OUR VIEW: University’s responses inconsistent

Our View

Over the past two weeks, students have seen two extremes of The University of Alabama’s weather preparedness.

When a snowstorm hit Alabama Jan. 28, the Capstone, as well the majority of the state, was caught entirely off guard. By the time classes were finally canceled, students attempting to get home were faced with extremely treacherous roads and hours of waiting in stand still traffic.

Even after dozens of students had been involved in automobile accidents, and it became abundantly clear that the temperatures would not melt the snow for several days, the University still waited until late afternoon to cancel operations for the following day.

However, the University took the opposite approach last week and canceled classes out of an abundance of caution, even as the winter storm was not predicted to reach Tuscaloosa. As the University operations ended, students, faculty and staff were able to make their way home with no issue. The feared winter weather only barely touched the administration, and, as such, classes could have proceeded.

Out of these two scenarios, we believe the second to be obviously preferable. While the University was not alone in its delayed action, that should not excuse the University from its obligation to student safety, particularly with the April 27, 2011, tornado fresh in recent memory.

When credible weather hazards exist that have the potential to substantially threaten student safety, the University should always err on the side of caution. The cost of having a day of classes canceled and a little chaos in reconfiguring a syllabus pale in comparison to the 90 automobile accidents in Tuscaloosa County and mass chaos that occurred two weeks ago.

Furthermore, the University should also take more steps to empower students. The University states in its severe weather policy, printed on every syllabus, that “personal safety should dictate the actions that faculty, staff and students take.” However, in the face of professors that refuse to excuse absences or go over missed work in the event that students follow this direction, that simple statement isn’t enough.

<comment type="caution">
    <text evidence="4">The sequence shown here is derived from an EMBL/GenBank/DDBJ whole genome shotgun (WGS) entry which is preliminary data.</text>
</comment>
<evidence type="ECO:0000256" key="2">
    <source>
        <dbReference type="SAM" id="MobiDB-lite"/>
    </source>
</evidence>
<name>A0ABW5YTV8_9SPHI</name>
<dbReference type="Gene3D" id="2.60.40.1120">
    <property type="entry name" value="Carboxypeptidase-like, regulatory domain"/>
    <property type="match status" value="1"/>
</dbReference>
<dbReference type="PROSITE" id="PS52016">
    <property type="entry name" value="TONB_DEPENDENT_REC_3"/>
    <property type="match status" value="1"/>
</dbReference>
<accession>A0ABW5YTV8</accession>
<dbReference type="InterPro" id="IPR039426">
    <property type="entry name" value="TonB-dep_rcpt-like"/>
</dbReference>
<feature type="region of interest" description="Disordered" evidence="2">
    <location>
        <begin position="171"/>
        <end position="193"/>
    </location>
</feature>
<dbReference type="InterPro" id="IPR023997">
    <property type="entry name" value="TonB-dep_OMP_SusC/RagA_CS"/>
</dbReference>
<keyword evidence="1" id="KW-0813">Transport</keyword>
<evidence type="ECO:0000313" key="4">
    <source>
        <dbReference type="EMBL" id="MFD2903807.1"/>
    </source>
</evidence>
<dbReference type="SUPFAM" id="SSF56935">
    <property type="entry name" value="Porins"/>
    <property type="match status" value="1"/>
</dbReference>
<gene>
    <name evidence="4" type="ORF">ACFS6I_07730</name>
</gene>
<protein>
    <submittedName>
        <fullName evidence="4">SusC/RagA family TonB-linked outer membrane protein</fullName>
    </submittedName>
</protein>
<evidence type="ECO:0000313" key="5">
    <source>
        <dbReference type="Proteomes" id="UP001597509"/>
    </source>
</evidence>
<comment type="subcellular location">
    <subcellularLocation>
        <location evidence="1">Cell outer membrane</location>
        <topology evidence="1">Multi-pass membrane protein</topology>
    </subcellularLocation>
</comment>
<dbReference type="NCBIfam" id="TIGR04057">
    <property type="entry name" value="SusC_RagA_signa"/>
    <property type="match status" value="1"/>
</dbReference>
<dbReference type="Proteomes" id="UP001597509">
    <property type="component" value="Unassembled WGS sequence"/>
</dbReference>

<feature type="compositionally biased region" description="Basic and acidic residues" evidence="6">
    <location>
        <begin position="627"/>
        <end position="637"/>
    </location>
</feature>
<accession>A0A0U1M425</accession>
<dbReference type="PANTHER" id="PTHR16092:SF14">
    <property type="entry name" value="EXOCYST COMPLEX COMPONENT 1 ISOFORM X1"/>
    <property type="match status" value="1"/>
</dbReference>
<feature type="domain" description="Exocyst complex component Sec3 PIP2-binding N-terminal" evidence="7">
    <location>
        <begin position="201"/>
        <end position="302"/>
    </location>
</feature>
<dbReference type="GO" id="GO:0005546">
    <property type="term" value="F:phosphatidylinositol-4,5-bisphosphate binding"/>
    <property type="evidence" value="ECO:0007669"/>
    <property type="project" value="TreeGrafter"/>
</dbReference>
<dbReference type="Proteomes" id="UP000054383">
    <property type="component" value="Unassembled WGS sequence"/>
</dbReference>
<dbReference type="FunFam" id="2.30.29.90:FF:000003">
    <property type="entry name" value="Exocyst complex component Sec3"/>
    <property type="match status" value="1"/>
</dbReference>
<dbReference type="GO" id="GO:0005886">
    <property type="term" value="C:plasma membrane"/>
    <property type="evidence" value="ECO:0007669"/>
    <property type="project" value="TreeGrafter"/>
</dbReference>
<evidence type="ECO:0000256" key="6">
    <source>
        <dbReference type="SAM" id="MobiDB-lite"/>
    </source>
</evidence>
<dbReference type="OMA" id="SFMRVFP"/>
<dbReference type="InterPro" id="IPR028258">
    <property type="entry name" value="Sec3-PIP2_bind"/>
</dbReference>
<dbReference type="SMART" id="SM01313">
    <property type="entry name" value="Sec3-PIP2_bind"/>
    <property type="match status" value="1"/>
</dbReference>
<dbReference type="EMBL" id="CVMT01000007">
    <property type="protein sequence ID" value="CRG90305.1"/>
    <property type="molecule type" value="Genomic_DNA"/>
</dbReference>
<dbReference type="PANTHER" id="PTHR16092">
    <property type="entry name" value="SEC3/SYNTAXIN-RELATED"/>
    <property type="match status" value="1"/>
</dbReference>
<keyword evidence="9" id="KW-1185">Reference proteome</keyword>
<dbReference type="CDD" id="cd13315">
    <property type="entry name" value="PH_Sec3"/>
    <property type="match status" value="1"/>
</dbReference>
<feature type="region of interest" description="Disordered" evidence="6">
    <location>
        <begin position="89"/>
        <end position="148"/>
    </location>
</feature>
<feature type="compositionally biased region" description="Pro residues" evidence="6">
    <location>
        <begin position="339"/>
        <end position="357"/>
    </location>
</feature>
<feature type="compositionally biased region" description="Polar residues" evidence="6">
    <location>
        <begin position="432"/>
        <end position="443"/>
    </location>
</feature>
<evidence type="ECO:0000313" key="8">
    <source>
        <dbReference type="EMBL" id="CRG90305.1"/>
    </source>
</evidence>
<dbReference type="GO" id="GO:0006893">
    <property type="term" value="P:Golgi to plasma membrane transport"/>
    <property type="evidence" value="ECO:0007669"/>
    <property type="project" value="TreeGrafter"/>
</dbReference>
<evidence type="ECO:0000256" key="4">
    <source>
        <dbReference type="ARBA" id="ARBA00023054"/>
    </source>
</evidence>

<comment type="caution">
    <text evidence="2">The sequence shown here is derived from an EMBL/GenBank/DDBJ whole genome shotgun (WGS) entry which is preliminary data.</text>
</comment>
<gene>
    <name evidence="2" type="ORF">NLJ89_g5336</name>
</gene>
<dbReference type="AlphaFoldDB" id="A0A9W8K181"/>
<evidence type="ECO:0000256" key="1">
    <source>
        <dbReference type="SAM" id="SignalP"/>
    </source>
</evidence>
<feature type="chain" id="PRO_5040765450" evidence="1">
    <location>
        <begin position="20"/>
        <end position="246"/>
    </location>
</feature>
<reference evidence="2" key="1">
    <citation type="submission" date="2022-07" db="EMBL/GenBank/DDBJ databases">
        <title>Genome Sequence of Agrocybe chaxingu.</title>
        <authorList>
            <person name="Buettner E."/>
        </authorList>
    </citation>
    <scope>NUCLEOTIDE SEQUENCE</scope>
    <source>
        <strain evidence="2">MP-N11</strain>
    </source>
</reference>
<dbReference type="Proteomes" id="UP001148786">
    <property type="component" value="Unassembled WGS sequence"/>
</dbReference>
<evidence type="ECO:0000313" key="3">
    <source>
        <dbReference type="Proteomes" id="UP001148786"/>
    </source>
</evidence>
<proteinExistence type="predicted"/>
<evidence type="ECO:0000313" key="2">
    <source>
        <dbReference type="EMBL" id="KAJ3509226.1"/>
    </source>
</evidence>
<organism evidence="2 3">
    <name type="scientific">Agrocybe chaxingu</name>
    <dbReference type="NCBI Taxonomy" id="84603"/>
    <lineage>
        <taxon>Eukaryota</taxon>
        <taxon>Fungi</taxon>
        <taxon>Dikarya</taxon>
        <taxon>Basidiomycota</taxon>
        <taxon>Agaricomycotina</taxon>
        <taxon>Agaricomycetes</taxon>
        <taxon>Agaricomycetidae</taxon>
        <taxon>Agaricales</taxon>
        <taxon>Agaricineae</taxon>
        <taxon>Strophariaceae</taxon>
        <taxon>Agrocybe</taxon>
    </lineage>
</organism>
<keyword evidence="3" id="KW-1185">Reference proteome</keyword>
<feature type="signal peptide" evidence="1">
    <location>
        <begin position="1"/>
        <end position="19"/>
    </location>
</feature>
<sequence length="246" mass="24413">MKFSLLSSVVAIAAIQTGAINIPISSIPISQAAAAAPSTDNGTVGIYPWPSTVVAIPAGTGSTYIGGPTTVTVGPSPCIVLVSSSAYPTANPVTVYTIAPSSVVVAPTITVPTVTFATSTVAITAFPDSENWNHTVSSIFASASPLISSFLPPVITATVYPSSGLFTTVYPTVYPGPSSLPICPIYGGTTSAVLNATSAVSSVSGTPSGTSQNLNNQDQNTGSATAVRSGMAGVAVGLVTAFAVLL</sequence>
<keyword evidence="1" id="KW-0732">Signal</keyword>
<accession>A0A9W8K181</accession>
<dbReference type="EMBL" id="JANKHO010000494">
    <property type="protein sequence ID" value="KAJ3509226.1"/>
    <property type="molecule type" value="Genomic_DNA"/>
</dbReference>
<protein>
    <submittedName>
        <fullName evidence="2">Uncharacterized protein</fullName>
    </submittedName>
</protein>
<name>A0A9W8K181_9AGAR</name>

The University should publicize the criteria analyzed by its Emergency Preparedness and Response Policy Group so students can truly understand what constitutes a legitimate threat to their safety, worthy of canceling classes. Being forced to wait until a final decision, which was made well after snow began falling both this year and last year, is not an effective way of informing students of their options.

Times in which severe weather poses such a threat are rare. Taking a more cautious stance would not be unrecoverable in regard to classroom work or university events. To that end, it is good that the University took steps to ensure student safety last week by canceling classes. Had another snowfall actually occurred, the student body would have been extremely grateful.

As the University moves on from the snowstorm, it is important that the lessons that guided last week’s cancellation not be forgotten. Whether it is a worsening of severe weather conditions that are expected this evening or a potential tornado in the spring, student safety should always be the priority.

Our View is the consensus of The Crimson White Editorial Board.